Transhumance from the Latin trans ‘across’ and humus ‘ground’, represents the periodic migration of a majority
farmers persist with this ancient tradition. They have a respect for animals as well as an especial devotion to the environment.
greener pastures. Owners from nearby villages give him cattle to take care, until the beginning of the fall season.
Gerard, is a shepperd based in French Alps. Every summer in late June, he and his cattle managed to get to higher altitutdes in searching for
Departing from the small city of Die, 650km south from Paris and not far from Italian border. The journey is done in two days due to that animals could not walk for so long.
Crossing the mountain pass and finally arriving at the valley 1700 meters where he will dwell and remain in a sort of base camp. With the company of his dogs, every morning his wake up at 6 and start the long journey to move with more than 2000 sheeps.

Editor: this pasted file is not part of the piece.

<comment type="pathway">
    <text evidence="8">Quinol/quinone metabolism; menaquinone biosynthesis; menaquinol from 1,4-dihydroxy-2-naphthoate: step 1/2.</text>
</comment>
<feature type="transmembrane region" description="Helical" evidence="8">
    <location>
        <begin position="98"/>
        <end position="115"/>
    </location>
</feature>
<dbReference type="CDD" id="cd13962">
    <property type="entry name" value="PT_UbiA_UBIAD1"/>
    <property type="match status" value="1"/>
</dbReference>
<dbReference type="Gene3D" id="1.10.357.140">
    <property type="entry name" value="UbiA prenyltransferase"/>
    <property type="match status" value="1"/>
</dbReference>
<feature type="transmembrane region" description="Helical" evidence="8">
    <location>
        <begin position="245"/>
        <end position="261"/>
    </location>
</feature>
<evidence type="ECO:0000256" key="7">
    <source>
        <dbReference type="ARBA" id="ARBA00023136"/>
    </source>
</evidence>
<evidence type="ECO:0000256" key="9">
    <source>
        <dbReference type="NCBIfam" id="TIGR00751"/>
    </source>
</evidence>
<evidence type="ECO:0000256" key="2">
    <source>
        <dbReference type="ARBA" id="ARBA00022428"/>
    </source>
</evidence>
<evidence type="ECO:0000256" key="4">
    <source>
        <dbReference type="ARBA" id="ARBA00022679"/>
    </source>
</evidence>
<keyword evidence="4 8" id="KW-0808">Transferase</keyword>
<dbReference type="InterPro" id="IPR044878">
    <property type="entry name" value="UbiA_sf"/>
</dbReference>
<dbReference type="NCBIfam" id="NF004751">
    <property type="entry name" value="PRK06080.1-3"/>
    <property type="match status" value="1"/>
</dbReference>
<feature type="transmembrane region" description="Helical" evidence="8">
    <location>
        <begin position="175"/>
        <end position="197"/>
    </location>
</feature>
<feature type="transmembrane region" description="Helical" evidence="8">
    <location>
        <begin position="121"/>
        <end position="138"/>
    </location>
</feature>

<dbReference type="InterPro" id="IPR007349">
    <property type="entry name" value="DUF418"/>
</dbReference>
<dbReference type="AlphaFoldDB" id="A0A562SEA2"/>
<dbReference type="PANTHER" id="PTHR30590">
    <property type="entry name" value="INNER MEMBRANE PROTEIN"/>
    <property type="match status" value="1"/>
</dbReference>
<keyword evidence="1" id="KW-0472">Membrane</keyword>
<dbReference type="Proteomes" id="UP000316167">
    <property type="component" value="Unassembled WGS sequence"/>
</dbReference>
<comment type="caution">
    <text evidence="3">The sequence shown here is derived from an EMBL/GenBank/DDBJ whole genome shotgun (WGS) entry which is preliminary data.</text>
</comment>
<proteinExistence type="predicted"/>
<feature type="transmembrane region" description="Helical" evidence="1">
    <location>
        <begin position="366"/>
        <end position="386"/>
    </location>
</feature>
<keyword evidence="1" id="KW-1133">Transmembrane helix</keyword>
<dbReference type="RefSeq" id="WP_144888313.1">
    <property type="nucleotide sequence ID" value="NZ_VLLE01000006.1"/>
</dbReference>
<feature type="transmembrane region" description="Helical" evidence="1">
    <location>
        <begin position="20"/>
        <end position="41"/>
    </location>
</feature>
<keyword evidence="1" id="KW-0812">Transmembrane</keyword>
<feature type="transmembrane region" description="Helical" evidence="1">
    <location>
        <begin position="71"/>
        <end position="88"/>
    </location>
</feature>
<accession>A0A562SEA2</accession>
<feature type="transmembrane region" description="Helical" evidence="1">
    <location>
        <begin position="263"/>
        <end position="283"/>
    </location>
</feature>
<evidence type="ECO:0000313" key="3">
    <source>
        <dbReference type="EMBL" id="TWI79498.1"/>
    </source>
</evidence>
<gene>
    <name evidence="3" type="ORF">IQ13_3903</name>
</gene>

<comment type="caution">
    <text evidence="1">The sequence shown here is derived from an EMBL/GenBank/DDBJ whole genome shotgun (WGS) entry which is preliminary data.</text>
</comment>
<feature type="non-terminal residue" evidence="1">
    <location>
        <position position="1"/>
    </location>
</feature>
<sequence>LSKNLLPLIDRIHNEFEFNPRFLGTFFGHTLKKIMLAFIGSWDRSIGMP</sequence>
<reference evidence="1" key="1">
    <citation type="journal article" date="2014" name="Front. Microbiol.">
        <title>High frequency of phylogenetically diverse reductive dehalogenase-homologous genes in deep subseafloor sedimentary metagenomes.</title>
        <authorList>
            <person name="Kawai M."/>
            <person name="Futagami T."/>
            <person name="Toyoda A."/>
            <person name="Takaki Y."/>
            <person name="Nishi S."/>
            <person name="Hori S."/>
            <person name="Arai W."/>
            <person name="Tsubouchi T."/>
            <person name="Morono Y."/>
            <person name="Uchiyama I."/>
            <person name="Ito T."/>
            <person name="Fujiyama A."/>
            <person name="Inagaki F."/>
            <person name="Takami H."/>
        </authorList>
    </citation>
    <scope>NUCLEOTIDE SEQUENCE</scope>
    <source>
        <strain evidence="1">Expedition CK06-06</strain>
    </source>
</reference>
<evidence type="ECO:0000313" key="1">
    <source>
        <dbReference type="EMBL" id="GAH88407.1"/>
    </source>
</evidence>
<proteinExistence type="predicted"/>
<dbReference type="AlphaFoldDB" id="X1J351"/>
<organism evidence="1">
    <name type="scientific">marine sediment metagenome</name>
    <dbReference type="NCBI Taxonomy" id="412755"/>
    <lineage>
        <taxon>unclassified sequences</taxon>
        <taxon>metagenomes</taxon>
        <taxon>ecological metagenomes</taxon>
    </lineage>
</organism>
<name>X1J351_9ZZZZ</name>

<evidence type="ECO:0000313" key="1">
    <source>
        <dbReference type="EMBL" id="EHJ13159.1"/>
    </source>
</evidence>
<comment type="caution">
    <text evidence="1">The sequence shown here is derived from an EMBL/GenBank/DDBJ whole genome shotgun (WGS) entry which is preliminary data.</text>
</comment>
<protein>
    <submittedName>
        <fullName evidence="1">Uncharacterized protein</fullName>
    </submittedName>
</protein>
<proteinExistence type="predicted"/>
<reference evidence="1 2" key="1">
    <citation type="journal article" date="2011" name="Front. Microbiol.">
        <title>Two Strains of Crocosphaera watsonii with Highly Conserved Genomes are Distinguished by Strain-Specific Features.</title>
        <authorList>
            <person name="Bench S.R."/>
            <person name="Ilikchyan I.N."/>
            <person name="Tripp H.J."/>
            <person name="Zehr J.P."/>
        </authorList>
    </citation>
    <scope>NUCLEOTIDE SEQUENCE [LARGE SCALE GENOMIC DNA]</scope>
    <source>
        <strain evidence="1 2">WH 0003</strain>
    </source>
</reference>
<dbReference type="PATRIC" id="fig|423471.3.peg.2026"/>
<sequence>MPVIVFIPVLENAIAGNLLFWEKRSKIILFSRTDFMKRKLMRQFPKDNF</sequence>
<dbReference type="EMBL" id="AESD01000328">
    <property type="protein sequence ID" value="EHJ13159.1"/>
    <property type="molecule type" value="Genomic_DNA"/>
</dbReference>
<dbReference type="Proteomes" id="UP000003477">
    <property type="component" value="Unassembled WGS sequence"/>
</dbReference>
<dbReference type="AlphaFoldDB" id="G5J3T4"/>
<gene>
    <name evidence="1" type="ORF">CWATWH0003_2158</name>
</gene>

Conditions are though, since he lives in a shelter witohout electricity. In Vercors National Park, there are no lakes nor rivers, because the ground is a calcaire region so drinkable water is a major problem. He managed to get water from rain in a big reservoir, such a problem during August, the hottest month of all.
Food and supplies are carry mostly from visitors and relatives who stay with him just a few days. There are no Sundays. Struggling with weather conditions and animal behavior. France is one of the pionniring of non MGO food across Europe
and this kind of activity is a mutual respect with the earth â€“ food and animals. The choice to use a Hasselblad XPAN widescreen format is merely to showcase the main caracter within his environment.
How did you gain access to Gerard? Did you simply ask? I gain access to Gerard on the first day of Transhumance. Prior tp the departure, there is a meeting in the village with him, with some tourists and local people. I ask him, and he didnlt bother of pictures. A few